The capital of controversy

In light of a history of politically-motivated misuse, the Federal Reserve should be abolished.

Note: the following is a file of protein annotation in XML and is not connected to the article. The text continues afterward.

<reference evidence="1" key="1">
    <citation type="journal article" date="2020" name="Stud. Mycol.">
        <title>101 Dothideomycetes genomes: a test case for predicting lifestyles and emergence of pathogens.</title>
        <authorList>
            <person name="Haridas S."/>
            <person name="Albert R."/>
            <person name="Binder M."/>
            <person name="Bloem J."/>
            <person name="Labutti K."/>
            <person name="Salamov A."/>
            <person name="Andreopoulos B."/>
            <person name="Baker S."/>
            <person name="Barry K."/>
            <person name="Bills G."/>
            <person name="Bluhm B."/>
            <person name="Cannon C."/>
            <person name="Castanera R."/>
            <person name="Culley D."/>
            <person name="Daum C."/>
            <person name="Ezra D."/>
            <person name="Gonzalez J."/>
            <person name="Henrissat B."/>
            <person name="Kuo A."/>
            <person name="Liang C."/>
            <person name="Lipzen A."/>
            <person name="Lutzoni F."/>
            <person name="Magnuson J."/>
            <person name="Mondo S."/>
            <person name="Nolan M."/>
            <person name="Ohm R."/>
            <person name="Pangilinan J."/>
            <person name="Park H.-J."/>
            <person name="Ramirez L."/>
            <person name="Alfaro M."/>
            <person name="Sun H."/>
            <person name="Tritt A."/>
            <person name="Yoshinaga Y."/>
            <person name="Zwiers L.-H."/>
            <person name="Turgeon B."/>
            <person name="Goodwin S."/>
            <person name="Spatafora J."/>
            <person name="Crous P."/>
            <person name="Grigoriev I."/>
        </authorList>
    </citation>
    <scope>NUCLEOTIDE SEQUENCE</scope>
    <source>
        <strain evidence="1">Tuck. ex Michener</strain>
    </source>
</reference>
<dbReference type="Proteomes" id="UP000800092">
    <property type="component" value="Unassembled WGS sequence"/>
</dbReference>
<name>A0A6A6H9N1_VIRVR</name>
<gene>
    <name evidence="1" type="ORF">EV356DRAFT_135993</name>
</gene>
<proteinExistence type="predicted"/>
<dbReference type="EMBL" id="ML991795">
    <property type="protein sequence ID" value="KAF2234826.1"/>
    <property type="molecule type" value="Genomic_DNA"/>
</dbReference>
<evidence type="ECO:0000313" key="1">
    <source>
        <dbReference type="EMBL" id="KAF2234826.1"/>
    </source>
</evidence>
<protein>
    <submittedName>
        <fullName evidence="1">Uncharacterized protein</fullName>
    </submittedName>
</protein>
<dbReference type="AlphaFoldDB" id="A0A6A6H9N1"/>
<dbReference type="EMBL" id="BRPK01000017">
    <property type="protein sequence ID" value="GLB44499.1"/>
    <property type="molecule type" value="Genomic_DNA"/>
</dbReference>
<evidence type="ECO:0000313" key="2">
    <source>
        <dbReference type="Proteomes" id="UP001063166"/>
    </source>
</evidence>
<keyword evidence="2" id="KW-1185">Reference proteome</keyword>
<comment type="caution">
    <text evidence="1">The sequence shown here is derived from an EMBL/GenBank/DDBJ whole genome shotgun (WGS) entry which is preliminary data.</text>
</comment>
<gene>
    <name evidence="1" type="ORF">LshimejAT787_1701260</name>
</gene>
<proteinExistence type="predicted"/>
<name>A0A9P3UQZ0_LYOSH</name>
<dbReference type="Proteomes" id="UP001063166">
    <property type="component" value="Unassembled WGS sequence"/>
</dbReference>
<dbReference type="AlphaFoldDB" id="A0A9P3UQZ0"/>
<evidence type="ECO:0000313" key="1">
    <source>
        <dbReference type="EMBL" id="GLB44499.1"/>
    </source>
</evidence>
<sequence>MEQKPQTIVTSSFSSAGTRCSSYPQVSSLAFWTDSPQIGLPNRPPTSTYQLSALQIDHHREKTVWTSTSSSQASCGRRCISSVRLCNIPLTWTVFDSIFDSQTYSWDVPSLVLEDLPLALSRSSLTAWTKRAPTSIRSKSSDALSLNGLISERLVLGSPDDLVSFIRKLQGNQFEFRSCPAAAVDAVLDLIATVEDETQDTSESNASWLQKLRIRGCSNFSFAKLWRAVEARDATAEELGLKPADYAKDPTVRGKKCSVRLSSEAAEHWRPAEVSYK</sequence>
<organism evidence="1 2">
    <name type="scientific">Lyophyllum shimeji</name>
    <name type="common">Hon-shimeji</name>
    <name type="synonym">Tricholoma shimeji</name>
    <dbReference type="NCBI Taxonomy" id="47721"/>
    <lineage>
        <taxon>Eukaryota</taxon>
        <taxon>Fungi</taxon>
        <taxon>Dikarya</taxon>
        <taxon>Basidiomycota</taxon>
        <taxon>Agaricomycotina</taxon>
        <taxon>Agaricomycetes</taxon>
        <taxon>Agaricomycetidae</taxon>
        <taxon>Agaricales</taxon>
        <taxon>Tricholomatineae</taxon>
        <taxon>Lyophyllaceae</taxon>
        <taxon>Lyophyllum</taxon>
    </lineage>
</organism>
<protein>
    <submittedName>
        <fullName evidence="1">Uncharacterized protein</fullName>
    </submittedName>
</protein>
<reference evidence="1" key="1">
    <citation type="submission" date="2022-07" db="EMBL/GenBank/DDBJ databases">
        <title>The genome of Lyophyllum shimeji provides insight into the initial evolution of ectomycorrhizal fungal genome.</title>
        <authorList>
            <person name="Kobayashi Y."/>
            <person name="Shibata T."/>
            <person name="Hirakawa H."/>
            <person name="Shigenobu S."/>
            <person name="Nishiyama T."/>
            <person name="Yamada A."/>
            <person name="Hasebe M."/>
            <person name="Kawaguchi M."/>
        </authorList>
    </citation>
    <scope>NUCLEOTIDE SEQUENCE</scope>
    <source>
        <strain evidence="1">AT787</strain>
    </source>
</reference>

EditorâÄôs Note: The following column is the final installment in a series of three discussing the nationâÄôs central bank, the Federal Reserve, and the effect it has on the lives of citizens. Ever since the introduction of the President Barack Obama-backed stimulus package, conservative opposition has harshly critiqued the idea of âÄúdeficit spending,âÄù beating its chest and bellowing about âÄúliving within our means.âÄù While a sound, well-balanced economic policy is indeed a noble goal, the Republican arguments are little more than blithe platitudes, since neither political party, GOP included, has demonstrated an interest in financial responsibility for quite some time. To be fair, itâÄôs not entirely politiciansâÄô fault. Political movements stake their success on promises of big (and often incompatible) ideas that they canâÄôt possibly hope to fully finance, leading to a constant bipartisan stampede to borrow money. Fortunately, politicians just happen to have the sweetest sugar daddy anyone could ask for: the Federal Reserve. Last week, we described the Federal ReserveâÄôs unique power to create money through loans and geometrically expand the money supply, thereby providing the government with the cash to pay for things it canâÄôt afford. Unfortunately for Americans, this system has a hidden cost. Besides the need to eventually pay back the loan, the infusion of large sums of cash by the Federal Reserve has the effect of devaluing everyoneâÄôs money, causing the dollar to become increasingly worthless. Considering the monstrous consequences of borrowing Americans into poverty through unbridled deficit spending, one would hope that the government would do so only with austere deliberation. In reality, liberal and conservative politicians alike run up debts with the glee of a money-drunk teenager who just got their first credit card. For instance, you have former Vice President Dick Cheney. The administration of which he was a part managed to increase the nationâÄôs debt cap four times amid sprees of borrowing, nearly doubling the national debt. His justification? âÄúReagan proved that deficits donâÄôt matter.âÄù President Ronald Reagan indeed played a similar game, hiking spending while cutting taxes and borrowing vast sums in a practice dubbed, âÄúReaganomics.âÄù These policies gave rise to a controversial mix of increasing income inequality and runaway military spending, supported by borrowed money from the Federal Reserve. For the past three weeks, this column has appeared under the name âÄúThe capital of controversyâÄù specifically for this reason: the Federal Reserve provides the financial capital to fund the kind of controversial deficit spending championed by every president since Reagan. Consequently, the Federal Reserve is also the enabler of controversy, and the capital from which these controversies spring. If youâÄôre unconvinced, consider the war in Iraq. Although responsible governing principles would have required a tax increase to wage war, the Bush administration decided to keep its tax cuts and instead fund the war through deficit spending. If America did not have a central bank with currency-creating power like the Fed, there would have been no war in Iraq. No invasion, no botched reconstruction, no no-bid contracts, no âÄúcost-plusâÄù war profiteering. President George W. Bush would have had to hike taxes to pay for this debacle, and when cast in that light, it seems likely that the support for the war would have been as feeble as the pretenses on which it was begun. Would that it were so; despite CheneyâÄôs rhetoric, financial irresponsibility âÄî like putting a war on the FedâÄôs tab âÄî does in fact have consequences, and painful ones at that. Take gas prices as an example. As profligate deficit spending and low interest rates caused the dollar to plummet in value, oil, which is traded in dollars, became more expensive, driving prices up. Looking back on 2008, this has a devastating ripple effect across the economy, driving up prices in virtually every corner of the market: gasoline, plastic, food and so forth. A weak dollar has consequences for everyone, and it becomes weak for a reason. Whether itâÄôs overspending or artificially low interest rates, itâÄôs just a matter of time before poor money management catches up with us. Time and again American politicians have proven their willingness to use conjured, corrosive anti-wealth to finance projects and placate the masses, nickel-and-diming the dollar into oblivion. The moral of the story is clear: Unless we abolish the Federal Reserve system, the political urge to spend trillions of dollars we do not possess will continue to be too great a temptation to resist, even at the price of the nationâÄôs welfare. While the utility, and occasional necessity of a central bank is not in dispute, we cannot afford a permanent Federal Reserve and its associated fiat currency. Rather than back our dollar by ignorance and precedent, it should be stabilized by a basket of precious metals, and supported by a limited central bank established under circumstances of extreme but specific necessity. If facing global war or a salvageable banking crisis, our government ought to delegate the power to create money and regulate its value to a transitory central bank with an outlined timeframe of operation through the passage of an Amendment to the Constitution, as that same Constitution does justly require. To do so would ensure no future generation is shackled to the debts of their ancestors, no war is waged without true willingness, and no dollar ever devalued for politics. Only then can Americans truly claim to be free of economic tyranny, having forgotten and forsworn their capital of controversy. Chris Benson and John Brown are members of the Editorial Board. Please submit comments to [email protected]